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Central Asia: Religious Intolerance in Central Asia

By Igor Rotar, Forum 18 News Service


In June 2006, the Organisation for Security and Co-operation in Europe (OSCE) held a “Tolerance Implementation Meeting on Promoting Inter-Cultural, Inter-Religious and Inter-Ethnic Understanding,” in Kazakhstan . In a paper for the 11 June NGO Preparatory Conference, Igor Rotar of Forum 18 News Service looked at the reality of religious intolerance in Central Asia . This vital issue must be considered by examining the concrete reality of state policy that restricts the rights of believers of one or another confession, and religious intolerance in everyday life. It is sadly impossible to avoid the conclusion that many states in Central Asia deliberately pursue a policy which violates international religious freedom standards – despite the many fine-sounding statements made by these same states at OSCE and other conferences.

– A paper for the 11 June NGO Preparatory Conference before the OSCE “Tolerance Implementation Meeting on Promoting Inter-Cultural, Inter-Religious and Inter-Ethnic Understanding,” held in Almaty , Kazakhstan in June 2006

The issue of religious intolerance in Central Asia needs to be considered on two levels:

1. State policy that restricts the rights of believers of one or another confession;

2. Religious intolerance in everyday life.

We will consider each of these aspects in detail.

1. State policy that limits the rights of believers of one or another confession

Here again, the issue needs to be considered on two planes:

a.) Legal acts, intended to limit believers’ rights, that contradict the international agreements to which the Central Asian countries are signatories;

b.) State suppression of believers without the support of legislation.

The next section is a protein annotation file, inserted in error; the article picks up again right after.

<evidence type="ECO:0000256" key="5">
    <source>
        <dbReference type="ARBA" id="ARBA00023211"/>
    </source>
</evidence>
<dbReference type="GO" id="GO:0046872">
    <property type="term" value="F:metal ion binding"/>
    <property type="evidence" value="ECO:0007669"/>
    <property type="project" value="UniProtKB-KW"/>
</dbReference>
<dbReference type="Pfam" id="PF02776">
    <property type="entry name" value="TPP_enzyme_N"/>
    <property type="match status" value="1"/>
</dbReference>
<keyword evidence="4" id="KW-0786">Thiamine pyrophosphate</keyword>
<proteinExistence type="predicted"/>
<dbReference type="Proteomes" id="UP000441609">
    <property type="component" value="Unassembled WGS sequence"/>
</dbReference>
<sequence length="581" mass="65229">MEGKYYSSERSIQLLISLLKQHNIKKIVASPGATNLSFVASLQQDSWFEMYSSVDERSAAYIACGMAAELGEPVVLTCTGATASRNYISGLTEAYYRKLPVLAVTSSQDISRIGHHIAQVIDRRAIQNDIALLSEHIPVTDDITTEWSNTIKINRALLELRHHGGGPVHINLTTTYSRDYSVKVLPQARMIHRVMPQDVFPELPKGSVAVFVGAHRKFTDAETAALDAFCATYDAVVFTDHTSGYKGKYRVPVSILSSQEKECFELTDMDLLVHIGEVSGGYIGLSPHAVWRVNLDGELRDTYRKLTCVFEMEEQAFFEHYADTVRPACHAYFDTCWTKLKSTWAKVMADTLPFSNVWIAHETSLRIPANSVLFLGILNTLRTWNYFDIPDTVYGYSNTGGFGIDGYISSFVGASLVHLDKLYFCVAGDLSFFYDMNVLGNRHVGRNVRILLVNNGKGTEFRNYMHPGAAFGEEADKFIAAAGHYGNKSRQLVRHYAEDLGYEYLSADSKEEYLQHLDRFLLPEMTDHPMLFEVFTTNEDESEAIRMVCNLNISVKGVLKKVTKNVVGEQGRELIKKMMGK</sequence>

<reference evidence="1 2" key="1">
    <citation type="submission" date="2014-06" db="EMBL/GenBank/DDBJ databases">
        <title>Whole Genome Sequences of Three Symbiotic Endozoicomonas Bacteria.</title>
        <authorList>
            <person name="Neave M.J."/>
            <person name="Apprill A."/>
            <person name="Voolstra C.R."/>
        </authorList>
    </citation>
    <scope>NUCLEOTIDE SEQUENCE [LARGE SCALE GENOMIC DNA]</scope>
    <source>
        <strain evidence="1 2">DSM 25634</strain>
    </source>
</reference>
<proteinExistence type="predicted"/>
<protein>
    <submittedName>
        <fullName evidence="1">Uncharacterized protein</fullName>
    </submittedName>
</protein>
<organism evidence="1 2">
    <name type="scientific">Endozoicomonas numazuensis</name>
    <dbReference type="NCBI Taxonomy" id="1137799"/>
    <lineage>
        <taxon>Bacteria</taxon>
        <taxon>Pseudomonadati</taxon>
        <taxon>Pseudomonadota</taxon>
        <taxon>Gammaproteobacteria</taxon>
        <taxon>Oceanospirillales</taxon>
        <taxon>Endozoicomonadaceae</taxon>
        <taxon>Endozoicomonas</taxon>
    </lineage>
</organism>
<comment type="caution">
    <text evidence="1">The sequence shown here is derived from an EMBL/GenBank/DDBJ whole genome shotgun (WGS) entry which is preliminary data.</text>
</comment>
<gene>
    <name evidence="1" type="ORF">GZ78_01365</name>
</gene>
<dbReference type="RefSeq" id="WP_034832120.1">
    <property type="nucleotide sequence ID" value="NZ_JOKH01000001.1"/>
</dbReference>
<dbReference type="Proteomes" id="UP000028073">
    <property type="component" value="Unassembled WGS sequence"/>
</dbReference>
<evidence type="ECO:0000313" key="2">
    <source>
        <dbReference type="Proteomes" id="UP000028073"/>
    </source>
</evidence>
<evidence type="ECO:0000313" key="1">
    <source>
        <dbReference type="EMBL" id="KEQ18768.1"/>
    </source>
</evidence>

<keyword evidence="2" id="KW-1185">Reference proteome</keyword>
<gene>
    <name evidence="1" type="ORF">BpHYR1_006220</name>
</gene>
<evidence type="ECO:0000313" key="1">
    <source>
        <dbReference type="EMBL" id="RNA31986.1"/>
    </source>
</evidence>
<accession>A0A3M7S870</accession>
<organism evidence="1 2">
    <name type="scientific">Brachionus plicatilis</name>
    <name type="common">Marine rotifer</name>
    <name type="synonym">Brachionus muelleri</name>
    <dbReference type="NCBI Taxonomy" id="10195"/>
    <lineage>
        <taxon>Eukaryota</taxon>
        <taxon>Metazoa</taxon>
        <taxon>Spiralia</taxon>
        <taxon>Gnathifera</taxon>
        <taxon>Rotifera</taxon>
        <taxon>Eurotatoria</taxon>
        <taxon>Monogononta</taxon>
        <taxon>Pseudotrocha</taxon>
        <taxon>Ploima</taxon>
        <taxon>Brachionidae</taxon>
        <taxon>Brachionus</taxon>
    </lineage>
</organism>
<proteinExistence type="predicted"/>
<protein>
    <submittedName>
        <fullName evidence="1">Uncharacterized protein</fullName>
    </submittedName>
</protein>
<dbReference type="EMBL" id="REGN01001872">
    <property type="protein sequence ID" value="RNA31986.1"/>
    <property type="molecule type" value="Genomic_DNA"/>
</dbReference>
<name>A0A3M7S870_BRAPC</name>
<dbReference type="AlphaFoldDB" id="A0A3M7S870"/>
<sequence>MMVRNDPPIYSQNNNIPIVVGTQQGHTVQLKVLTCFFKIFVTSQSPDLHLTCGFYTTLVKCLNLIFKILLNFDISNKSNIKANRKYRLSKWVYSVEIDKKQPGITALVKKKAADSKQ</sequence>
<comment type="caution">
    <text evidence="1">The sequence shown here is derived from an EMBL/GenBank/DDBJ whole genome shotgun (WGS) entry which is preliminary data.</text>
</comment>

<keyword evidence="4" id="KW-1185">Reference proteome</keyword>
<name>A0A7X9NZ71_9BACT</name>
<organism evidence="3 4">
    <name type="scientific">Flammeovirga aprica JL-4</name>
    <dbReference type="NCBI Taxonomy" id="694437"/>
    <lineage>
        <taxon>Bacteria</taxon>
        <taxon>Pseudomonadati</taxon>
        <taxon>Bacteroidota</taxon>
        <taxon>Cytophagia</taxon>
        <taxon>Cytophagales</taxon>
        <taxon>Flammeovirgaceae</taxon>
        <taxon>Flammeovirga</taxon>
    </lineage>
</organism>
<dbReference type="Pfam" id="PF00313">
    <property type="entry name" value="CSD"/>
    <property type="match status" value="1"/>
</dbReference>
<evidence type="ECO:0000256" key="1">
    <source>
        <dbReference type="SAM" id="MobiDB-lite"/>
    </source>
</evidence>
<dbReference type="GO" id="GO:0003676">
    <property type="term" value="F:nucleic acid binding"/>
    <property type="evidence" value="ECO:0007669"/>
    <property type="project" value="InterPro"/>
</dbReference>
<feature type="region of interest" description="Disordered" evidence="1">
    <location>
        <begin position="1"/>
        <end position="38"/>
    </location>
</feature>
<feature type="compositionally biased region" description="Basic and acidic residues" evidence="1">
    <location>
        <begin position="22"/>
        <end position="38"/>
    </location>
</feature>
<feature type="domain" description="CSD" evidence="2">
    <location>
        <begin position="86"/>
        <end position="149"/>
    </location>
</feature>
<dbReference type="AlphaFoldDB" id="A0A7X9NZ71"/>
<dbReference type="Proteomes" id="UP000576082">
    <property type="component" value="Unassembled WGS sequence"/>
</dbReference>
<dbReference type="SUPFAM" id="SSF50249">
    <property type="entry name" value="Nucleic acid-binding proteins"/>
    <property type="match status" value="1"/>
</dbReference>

The most repressive legislative basis has been established in Uzbekistan . Its law on religious organisations bans the activity of any religious organisation that is not registered with the justice agencies. Religious activity conducted without registration is punishable under articles of the Criminal and Administrative Codes of offences. The maximum sentence for religious activity without registration is three years’ imprisonment. However, up till today (11 June 2006), the authorities have not yet applied such harsh jail terms to representatives of religious minorities. Believers are normally given fines, or a few days’ imprisonment.

However, the Uzbek authorities frequently apply very harsh measures to members of unregistered Muslim communities. But in this instance, believers are formally tried not for the activity of a religious community, but on charges of establishing, leading or participating in religious extremist, separatist, fundamentalist or other banned organisations (Article 244-2) and also for undermining the constitutional basis of the Republic of Uzbekistan (Article 159).

It is worth noting that, in practice, it is now virtually impossible for a religious community to be registered in Uzbekistan . State officials refuse believers registration on various pretexts. For example, the Jehovah’s Witness community in Tashkent has been refused registration eight times.

The tightened Law on Religion places another substantial limitation on believers’ rights in Uzbekistan , as does the ban on proselytism and missionary activity imposed by articles of both the Administrative and the Criminal Codes of offences. Jehovah’s Witnesses are the most frequent victims of this ban as well; their creed obliges them to engage in public preaching. As a rule, those found guilty of proselytism face fines, though there are cases where believers have been given a suspended jail sentence if they have already been punished under the Administrative Code.

Around a year ago, Kazakhstan ‘s president Nursultan Nazarbayev – who is hosting this conference – introduced legal amendments, on “national security” grounds, that substantially restricted the rights of believers. To take a few examples, an article introducing a compulsory requirement for religious communities to register was inserted into the Religion Law. An amendment was made to the Administrative Code making provision for fines for any activity by an unregistered religious community.